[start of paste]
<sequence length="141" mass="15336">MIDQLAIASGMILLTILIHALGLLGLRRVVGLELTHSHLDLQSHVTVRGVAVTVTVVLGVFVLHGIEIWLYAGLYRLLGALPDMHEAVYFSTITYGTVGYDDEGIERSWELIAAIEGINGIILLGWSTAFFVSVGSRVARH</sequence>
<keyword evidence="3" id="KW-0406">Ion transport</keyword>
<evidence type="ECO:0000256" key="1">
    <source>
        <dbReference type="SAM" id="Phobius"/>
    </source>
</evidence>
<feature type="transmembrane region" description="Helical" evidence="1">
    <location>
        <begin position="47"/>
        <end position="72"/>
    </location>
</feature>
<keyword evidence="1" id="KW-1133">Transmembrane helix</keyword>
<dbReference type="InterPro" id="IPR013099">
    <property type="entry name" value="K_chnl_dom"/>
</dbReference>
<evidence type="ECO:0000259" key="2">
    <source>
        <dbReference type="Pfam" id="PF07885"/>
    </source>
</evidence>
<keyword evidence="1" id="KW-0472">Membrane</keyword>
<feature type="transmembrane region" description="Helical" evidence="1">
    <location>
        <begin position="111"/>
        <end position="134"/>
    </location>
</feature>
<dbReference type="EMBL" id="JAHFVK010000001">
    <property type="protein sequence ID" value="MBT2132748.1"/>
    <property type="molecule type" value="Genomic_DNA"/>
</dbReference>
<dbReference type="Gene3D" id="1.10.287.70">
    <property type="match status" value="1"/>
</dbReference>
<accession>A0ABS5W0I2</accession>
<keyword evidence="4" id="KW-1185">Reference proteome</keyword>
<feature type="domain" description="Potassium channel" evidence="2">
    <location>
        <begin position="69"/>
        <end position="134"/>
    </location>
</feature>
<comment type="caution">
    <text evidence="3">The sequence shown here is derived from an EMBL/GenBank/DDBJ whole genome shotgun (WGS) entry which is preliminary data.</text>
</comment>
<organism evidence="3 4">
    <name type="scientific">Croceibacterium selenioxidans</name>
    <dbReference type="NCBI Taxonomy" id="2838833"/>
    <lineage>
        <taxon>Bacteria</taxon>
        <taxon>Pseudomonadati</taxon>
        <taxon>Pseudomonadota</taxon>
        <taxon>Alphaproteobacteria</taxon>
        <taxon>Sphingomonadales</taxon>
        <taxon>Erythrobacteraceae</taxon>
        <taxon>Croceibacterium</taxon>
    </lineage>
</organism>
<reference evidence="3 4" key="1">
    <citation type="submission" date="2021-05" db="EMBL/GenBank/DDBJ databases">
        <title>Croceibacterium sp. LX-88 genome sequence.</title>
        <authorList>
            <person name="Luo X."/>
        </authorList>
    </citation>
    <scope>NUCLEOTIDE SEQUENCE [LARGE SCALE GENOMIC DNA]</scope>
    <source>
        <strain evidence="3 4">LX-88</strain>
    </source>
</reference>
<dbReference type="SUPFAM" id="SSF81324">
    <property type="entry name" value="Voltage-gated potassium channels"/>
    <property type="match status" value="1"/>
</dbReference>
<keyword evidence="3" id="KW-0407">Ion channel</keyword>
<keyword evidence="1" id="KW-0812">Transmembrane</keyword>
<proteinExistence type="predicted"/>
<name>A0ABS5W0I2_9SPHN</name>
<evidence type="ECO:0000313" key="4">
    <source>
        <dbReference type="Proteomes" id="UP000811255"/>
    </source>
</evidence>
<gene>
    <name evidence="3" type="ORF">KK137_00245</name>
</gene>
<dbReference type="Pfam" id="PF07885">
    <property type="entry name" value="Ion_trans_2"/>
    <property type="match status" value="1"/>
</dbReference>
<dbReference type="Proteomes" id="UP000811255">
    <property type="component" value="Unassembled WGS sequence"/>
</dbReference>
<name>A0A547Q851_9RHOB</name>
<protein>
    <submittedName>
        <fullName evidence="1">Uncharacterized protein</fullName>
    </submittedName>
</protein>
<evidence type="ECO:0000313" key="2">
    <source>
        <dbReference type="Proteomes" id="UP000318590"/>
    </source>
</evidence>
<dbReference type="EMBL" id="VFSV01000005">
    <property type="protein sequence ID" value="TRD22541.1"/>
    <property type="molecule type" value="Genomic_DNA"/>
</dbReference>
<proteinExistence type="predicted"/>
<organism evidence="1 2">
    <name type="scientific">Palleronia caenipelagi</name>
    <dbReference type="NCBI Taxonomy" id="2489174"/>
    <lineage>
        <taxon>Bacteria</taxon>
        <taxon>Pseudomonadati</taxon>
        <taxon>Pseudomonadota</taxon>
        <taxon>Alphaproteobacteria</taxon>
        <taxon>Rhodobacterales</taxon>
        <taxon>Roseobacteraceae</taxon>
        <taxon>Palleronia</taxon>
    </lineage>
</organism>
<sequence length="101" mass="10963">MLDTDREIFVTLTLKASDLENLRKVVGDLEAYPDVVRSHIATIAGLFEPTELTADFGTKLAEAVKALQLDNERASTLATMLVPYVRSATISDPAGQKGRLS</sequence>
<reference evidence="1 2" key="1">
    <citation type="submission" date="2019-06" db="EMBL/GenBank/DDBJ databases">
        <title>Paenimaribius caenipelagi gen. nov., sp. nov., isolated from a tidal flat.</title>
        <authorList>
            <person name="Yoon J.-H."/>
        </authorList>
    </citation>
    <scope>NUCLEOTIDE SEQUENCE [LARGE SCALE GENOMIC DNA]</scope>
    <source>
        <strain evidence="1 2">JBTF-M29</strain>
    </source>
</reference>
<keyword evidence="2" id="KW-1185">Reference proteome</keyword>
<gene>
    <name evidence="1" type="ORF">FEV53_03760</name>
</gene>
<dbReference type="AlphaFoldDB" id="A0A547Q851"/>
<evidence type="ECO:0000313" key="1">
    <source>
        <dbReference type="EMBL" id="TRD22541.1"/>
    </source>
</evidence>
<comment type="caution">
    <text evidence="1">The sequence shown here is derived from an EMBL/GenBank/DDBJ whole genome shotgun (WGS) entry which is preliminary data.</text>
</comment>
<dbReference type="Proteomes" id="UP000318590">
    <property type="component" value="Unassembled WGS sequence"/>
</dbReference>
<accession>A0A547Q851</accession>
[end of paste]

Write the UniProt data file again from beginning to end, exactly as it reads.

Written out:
<sequence length="141" mass="15336">MIDQLAIASGMILLTILIHALGLLGLRRVVGLELTHSHLDLQSHVTVRGVAVTVTVVLGVFVLHGIEIWLYAGLYRLLGALPDMHEAVYFSTITYGTVGYDDEGIERSWELIAAIEGINGIILLGWSTAFFVSVGSRVARH</sequence>
<keyword evidence="3" id="KW-0406">Ion transport</keyword>
<evidence type="ECO:0000256" key="1">
    <source>
        <dbReference type="SAM" id="Phobius"/>
    </source>
</evidence>
<feature type="transmembrane region" description="Helical" evidence="1">
    <location>
        <begin position="47"/>
        <end position="72"/>
    </location>
</feature>
<keyword evidence="1" id="KW-1133">Transmembrane helix</keyword>
<dbReference type="InterPro" id="IPR013099">
    <property type="entry name" value="K_chnl_dom"/>
</dbReference>
<evidence type="ECO:0000259" key="2">
    <source>
        <dbReference type="Pfam" id="PF07885"/>
    </source>
</evidence>
<keyword evidence="1" id="KW-0472">Membrane</keyword>
<feature type="transmembrane region" description="Helical" evidence="1">
    <location>
        <begin position="111"/>
        <end position="134"/>
    </location>
</feature>
<dbReference type="EMBL" id="JAHFVK010000001">
    <property type="protein sequence ID" value="MBT2132748.1"/>
    <property type="molecule type" value="Genomic_DNA"/>
</dbReference>
<dbReference type="Gene3D" id="1.10.287.70">
    <property type="match status" value="1"/>
</dbReference>
<accession>A0ABS5W0I2</accession>
<keyword evidence="4" id="KW-1185">Reference proteome</keyword>
<feature type="domain" description="Potassium channel" evidence="2">
    <location>
        <begin position="69"/>
        <end position="134"/>
    </location>
</feature>
<comment type="caution">
    <text evidence="3">The sequence shown here is derived from an EMBL/GenBank/DDBJ whole genome shotgun (WGS) entry which is preliminary data.</text>
</comment>
<organism evidence="3 4">
    <name type="scientific">Croceibacterium selenioxidans</name>
    <dbReference type="NCBI Taxonomy" id="2838833"/>
    <lineage>
        <taxon>Bacteria</taxon>
        <taxon>Pseudomonadati</taxon>
        <taxon>Pseudomonadota</taxon>
        <taxon>Alphaproteobacteria</taxon>
        <taxon>Sphingomonadales</taxon>
        <taxon>Erythrobacteraceae</taxon>
        <taxon>Croceibacterium</taxon>
    </lineage>
</organism>
<reference evidence="3 4" key="1">
    <citation type="submission" date="2021-05" db="EMBL/GenBank/DDBJ databases">
        <title>Croceibacterium sp. LX-88 genome sequence.</title>
        <authorList>
            <person name="Luo X."/>
        </authorList>
    </citation>
    <scope>NUCLEOTIDE SEQUENCE [LARGE SCALE GENOMIC DNA]</scope>
    <source>
        <strain evidence="3 4">LX-88</strain>
    </source>
</reference>
<dbReference type="SUPFAM" id="SSF81324">
    <property type="entry name" value="Voltage-gated potassium channels"/>
    <property type="match status" value="1"/>
</dbReference>
<keyword evidence="3" id="KW-0407">Ion channel</keyword>
<keyword evidence="1" id="KW-0812">Transmembrane</keyword>
<proteinExistence type="predicted"/>
<name>A0ABS5W0I2_9SPHN</name>
<evidence type="ECO:0000313" key="4">
    <source>
        <dbReference type="Proteomes" id="UP000811255"/>
    </source>
</evidence>
<gene>
    <name evidence="3" type="ORF">KK137_00245</name>
</gene>
<dbReference type="Pfam" id="PF07885">
    <property type="entry name" value="Ion_trans_2"/>
    <property type="match status" value="1"/>
</dbReference>
<dbReference type="Proteomes" id="UP000811255">
    <property type="component" value="Unassembled WGS sequence"/>
</dbReference>
<name>A0A547Q851_9RHOB</name>
<protein>
    <submittedName>
        <fullName evidence="1">Uncharacterized protein</fullName>
    </submittedName>
</protein>
<evidence type="ECO:0000313" key="2">
    <source>
        <dbReference type="Proteomes" id="UP000318590"/>
    </source>
</evidence>
<dbReference type="EMBL" id="VFSV01000005">
    <property type="protein sequence ID" value="TRD22541.1"/>
    <property type="molecule type" value="Genomic_DNA"/>
</dbReference>
<proteinExistence type="predicted"/>
<organism evidence="1 2">
    <name type="scientific">Palleronia caenipelagi</name>
    <dbReference type="NCBI Taxonomy" id="2489174"/>
    <lineage>
        <taxon>Bacteria</taxon>
        <taxon>Pseudomonadati</taxon>
        <taxon>Pseudomonadota</taxon>
        <taxon>Alphaproteobacteria</taxon>
        <taxon>Rhodobacterales</taxon>
        <taxon>Roseobacteraceae</taxon>
        <taxon>Palleronia</taxon>
    </lineage>
</organism>
<sequence length="101" mass="10963">MLDTDREIFVTLTLKASDLENLRKVVGDLEAYPDVVRSHIATIAGLFEPTELTADFGTKLAEAVKALQLDNERASTLATMLVPYVRSATISDPAGQKGRLS</sequence>
<reference evidence="1 2" key="1">
    <citation type="submission" date="2019-06" db="EMBL/GenBank/DDBJ databases">
        <title>Paenimaribius caenipelagi gen. nov., sp. nov., isolated from a tidal flat.</title>
        <authorList>
            <person name="Yoon J.-H."/>
        </authorList>
    </citation>
    <scope>NUCLEOTIDE SEQUENCE [LARGE SCALE GENOMIC DNA]</scope>
    <source>
        <strain evidence="1 2">JBTF-M29</strain>
    </source>
</reference>
<keyword evidence="2" id="KW-1185">Reference proteome</keyword>
<gene>
    <name evidence="1" type="ORF">FEV53_03760</name>
</gene>
<dbReference type="AlphaFoldDB" id="A0A547Q851"/>
<evidence type="ECO:0000313" key="1">
    <source>
        <dbReference type="EMBL" id="TRD22541.1"/>
    </source>
</evidence>
<comment type="caution">
    <text evidence="1">The sequence shown here is derived from an EMBL/GenBank/DDBJ whole genome shotgun (WGS) entry which is preliminary data.</text>
</comment>
<dbReference type="Proteomes" id="UP000318590">
    <property type="component" value="Unassembled WGS sequence"/>
</dbReference>
<accession>A0A547Q851</accession>